In Brief

Most 3-year-olds understand the difference between pretending to perform an act and actually trying to perform it, according to a study published this month in APA's Developmental Psychology (Vol. 40, No. 3).

In the study, psychologist Hannes Rakoczy, PhD, and colleagues at the Max Planck Institute for Evolutionary Anthropology in Leipzig, Germany, challenged previous research suggesting children at that age couldn't discern between pretending and trying by individually testing 18 3-year-olds with nonverbal measures. The researchers assessed the children's ability to distinguish actually eating an orange and a nut and pouring water from pretending to perform those activities.

Each child watched as a researcher declared his actions and performed two pretense models and two trying models. For example, the researcher said "I am going to eat the orange now" and then tried (unsuccessfully) to eat the orange--by biting the fruit lightly with the peel still on it. Then, he pretended to eat the nut.

Next, he both tried and pretended to pour water from a closed container into a cup. The researcher acted frustrated during the trying model by looking angrily at the sealed container when no water poured out and acted playful during the pretense model, making sound effects as if pouring.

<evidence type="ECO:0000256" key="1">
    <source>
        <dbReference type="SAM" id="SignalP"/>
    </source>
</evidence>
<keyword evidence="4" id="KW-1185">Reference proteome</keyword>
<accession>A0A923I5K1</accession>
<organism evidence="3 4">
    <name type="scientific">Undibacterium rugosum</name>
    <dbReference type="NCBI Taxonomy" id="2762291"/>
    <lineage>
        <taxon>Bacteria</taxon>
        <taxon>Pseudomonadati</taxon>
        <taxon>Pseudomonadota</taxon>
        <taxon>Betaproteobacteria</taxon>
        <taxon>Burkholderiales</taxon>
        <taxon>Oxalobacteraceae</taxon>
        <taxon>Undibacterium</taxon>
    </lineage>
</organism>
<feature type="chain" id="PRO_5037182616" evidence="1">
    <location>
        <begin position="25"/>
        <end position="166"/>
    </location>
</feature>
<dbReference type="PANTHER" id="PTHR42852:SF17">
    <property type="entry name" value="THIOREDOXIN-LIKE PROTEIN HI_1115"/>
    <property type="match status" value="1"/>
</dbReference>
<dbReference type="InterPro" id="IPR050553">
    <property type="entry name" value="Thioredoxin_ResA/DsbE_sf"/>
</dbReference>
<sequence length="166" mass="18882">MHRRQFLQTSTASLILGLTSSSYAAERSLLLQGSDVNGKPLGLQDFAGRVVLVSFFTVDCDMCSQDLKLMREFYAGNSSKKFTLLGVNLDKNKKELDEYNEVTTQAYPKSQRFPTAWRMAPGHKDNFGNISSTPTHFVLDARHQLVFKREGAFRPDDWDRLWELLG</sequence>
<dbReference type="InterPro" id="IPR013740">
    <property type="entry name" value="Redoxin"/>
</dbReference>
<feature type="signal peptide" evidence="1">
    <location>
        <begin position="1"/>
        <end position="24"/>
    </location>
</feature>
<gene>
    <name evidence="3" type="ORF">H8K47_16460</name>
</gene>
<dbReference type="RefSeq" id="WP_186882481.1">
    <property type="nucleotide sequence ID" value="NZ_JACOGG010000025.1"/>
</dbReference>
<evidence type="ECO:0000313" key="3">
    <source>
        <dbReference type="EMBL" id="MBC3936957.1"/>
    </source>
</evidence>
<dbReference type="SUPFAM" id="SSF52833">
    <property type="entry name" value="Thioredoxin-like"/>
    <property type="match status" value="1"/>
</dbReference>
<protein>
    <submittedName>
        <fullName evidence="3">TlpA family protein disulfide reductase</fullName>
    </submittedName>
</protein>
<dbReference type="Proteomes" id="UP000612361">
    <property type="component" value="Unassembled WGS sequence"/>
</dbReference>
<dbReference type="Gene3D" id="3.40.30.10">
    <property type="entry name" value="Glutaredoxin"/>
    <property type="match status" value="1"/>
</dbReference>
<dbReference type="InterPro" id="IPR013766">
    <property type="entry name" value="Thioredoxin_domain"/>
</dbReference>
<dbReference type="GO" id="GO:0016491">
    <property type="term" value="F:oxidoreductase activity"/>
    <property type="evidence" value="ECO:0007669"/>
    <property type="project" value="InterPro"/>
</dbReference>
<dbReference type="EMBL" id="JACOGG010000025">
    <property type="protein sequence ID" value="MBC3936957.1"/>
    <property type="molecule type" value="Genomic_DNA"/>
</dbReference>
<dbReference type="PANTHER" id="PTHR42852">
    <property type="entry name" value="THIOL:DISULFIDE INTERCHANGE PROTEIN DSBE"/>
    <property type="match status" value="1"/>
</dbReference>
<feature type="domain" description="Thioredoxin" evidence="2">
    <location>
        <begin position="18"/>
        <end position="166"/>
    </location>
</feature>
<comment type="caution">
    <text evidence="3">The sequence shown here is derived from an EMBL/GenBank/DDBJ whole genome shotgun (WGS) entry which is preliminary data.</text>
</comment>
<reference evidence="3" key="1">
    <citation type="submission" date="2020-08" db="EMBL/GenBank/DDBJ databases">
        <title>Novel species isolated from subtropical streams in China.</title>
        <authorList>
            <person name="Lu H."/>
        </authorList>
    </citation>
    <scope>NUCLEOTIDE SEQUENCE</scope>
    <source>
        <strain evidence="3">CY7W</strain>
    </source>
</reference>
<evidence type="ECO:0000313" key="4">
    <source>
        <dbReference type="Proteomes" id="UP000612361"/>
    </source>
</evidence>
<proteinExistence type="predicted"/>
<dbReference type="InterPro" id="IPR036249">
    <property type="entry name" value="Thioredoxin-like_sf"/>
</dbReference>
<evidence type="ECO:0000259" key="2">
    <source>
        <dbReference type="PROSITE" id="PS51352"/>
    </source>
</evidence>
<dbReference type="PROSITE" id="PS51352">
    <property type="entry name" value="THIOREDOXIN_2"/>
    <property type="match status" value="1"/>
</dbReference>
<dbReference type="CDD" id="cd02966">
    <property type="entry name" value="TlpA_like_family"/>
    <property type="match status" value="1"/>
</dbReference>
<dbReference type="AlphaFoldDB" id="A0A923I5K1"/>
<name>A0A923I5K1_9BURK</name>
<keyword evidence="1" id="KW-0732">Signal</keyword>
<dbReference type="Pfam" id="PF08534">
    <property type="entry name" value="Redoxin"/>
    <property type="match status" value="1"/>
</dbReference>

After each modeling by the researcher, the child could perform the same acts, which the researchers coded as "pretense" or "trying" and further differentiated into "simple" (basic mimicking) or "inferential" (going beyond the researcher's actions) for all conditions. The researchers provided three items children could use to facilitate actions: a teddy bear children could pretend to feed, a bowl and fork to pretend to eat or feed the bear, and plastic pliers to open containers or cut food.

The results indicate most children understand the difference between when someone pretends or intends to seriously perform an action. During the trying conditions, most children showed innovative, unprompted problem-solving skills, such as using the pliers to crack the nut, or suggested solutions to the exasperated researchers ("You have to open the container first."). In pretense conditions, children used new, imaginative make-believe ideas, such as putting the orange to the bear's mouth and making chewing noises. Few misinterpreted a researcher's pretending for trying, and vice-versa.

That children expanded on the researchers' actions in thematic, logical ways is significant, Rakoczy says, because it eliminates the possibility that children simply mimicked experimenters' actions.

"Children make use of novel means and perform pretend actions that appropriately follow from the model," he says. "Children really do understand the intentional structure of pretending."